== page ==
The Hongkong Milling Company – the flour mill site after closing – Kuomintang refugees
HF: New Information in red. Following AH Rennie’s suicide on April 14, 1908, the site of the Hongkong Milling Company was left vacant. It’s workers were laid off and the mill was left to various receiverships. There was no interest in restarting the business. A syndicate of local banks appear to have taken over ownership of the mill.
I can find no trace if what happened to this substantial site until 1925 when the Hong Kong government bought it for HKD150,000, (I do not know who owned the site at this point and who the money was paid to). The government converted the mill into a Quarantine Station which operated for three years until it was abandoned.
In 1935 the mill was demolished by the government leaving a 250,000 square foot cement court.
The last known use of the Hongkong Milling Company site was in 1950 when the Social Welfare Office established a camp for at least part of the remnants of the Kuomintang army which had fled from China into Hong Kong rather than Taiwan. One source suggests that this settlement took place on June 26, 1950. According to an official government account 6,800 people were relocated. It seems unlikely they were all moved on one day, possibly this date is when the camp opened.
“The factory site was re-developed as a secondary school at Tiu Keng Leng refugee camp in the 1950s”. Extracted from a EPD, Impact on Cultural Heritage Report, 2009 (?).
The image below comes courtesy of, I think, Anna Tam whose Journey to Hong Kong: History Stories – Tiu Keng Leng outlines what happend to the Kuomintang refugees on arrival at Rennie’s Mill. Part One begins the story…
On 26 June, 1950, several ferries transported 7,000 refugees towards a place called Diu Keng Leng, now called Tiu Keng Leng. When they boarded the place, they found it abandoned and isolated, virtually nothing except for some A-shaped sheds made of oil paper and sticks quickly built by the then Hong Kong colonial government in a matter of days to house thousands of them.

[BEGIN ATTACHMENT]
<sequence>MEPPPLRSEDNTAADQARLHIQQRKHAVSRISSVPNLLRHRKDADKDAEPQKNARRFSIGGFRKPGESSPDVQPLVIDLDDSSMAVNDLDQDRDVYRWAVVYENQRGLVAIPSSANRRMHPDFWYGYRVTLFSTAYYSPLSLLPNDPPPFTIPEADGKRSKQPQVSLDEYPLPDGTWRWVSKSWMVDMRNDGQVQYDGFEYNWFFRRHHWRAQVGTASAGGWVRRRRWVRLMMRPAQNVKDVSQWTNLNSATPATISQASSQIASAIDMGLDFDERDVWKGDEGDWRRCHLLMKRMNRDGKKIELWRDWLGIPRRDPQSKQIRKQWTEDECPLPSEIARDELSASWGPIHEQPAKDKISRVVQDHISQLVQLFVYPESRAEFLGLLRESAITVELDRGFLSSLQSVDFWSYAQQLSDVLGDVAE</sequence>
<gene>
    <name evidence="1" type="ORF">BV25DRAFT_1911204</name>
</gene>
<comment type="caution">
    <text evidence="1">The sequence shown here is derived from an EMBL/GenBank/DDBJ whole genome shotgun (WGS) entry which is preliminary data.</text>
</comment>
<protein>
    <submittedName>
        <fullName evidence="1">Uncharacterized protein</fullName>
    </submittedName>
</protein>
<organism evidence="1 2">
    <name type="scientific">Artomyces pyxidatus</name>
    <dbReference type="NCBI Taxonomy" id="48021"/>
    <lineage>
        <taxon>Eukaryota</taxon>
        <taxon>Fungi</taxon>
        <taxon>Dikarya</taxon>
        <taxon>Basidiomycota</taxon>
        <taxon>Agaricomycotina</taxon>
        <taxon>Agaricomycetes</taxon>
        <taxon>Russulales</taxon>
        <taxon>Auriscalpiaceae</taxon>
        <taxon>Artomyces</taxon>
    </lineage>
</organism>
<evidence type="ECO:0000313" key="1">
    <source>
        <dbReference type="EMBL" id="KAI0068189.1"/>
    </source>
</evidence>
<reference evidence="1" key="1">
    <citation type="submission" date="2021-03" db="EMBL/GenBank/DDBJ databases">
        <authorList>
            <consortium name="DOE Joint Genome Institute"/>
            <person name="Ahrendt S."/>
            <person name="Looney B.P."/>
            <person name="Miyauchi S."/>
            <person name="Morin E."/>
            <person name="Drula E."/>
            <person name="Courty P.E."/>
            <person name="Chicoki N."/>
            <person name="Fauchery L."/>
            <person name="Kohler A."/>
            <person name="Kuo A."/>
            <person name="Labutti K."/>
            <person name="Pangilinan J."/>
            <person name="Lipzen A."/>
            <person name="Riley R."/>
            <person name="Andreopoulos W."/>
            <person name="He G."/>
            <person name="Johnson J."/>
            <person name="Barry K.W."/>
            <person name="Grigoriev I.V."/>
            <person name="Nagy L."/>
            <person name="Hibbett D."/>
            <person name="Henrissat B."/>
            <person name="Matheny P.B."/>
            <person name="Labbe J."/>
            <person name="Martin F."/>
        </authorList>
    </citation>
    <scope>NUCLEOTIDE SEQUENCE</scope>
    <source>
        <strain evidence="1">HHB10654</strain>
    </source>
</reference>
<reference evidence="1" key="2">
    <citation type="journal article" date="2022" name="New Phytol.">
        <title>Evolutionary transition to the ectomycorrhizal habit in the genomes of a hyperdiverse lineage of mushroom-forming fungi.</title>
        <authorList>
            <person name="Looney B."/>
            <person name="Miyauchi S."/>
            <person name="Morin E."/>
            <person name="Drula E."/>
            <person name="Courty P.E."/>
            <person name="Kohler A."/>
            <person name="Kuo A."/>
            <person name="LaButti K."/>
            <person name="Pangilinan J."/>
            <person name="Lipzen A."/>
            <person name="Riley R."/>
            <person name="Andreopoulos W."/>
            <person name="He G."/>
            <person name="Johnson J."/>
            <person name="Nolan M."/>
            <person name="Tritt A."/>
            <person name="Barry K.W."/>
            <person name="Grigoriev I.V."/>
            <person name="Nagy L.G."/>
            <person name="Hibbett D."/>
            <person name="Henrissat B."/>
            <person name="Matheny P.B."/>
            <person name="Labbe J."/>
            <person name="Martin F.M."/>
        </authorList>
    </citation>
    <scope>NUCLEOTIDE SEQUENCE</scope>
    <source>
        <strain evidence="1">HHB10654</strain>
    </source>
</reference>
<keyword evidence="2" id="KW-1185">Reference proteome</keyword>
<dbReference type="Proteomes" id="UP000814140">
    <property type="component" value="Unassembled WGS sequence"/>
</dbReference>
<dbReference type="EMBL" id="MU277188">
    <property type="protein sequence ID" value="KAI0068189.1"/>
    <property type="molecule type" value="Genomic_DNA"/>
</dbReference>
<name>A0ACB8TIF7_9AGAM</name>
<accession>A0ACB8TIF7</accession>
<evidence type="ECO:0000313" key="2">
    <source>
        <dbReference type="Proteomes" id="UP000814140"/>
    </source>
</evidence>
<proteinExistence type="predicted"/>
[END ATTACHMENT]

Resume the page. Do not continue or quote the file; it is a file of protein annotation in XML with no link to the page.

Diu Keng Leng literally means “hanging the neck” hill, where a retired Canadian official named Albert Herbert Rennie bought the land and ran a mill for manufacturing flour but the business was bankrupt in three years’ time. He hanged himself and the place was consequently named after the incident. When the refugees were moved here, the place had a level ground previously belonging to the mill and that was about all.
Wild dogs. Wild grass. No roads. No running water. No electricity. The refugees were basically dumped here by the Hong Kong colonial government. They had virtually nothing, except for the stuff they still had with them after they started escape.
HF: This account of Rennie’s death is incorrect as he drowned himself but is interesting in showing how the first refugees were “relocated” to the area. They built the town called Rennies Mill which was demolished immediately prior to the 1997 handover.
These Nationalists were an unwelcome and presumably embarrassing presence in those years, endangering the British colony’s neutrality, and therefore were shipped off to the flour mill site, a remote area which was difficult to get to and from. The Hong Kong government’s original intention was to settle these refugees temporarily before they they were either moved to Taiwan or repatriated to Mainland China.
This did not happen and the town of Rennies Mill or Tiu Keng Leng developed.
A fascinating part of Hong Kong’s history. However, I am straying from the original industrial focus on the Hongkong Milling Company and AH Rennie.
This article was first posted on 10th October 2014. (Double Ten Day!)
Related Indhhk articles:
- The Hongkong Milling Company (Rennie’s Mill)
- Alfred Herbert Rennie
- Alfred Herbert Rennie – additional information
- Alfred Herbert Rennie – before moving to Hong Kong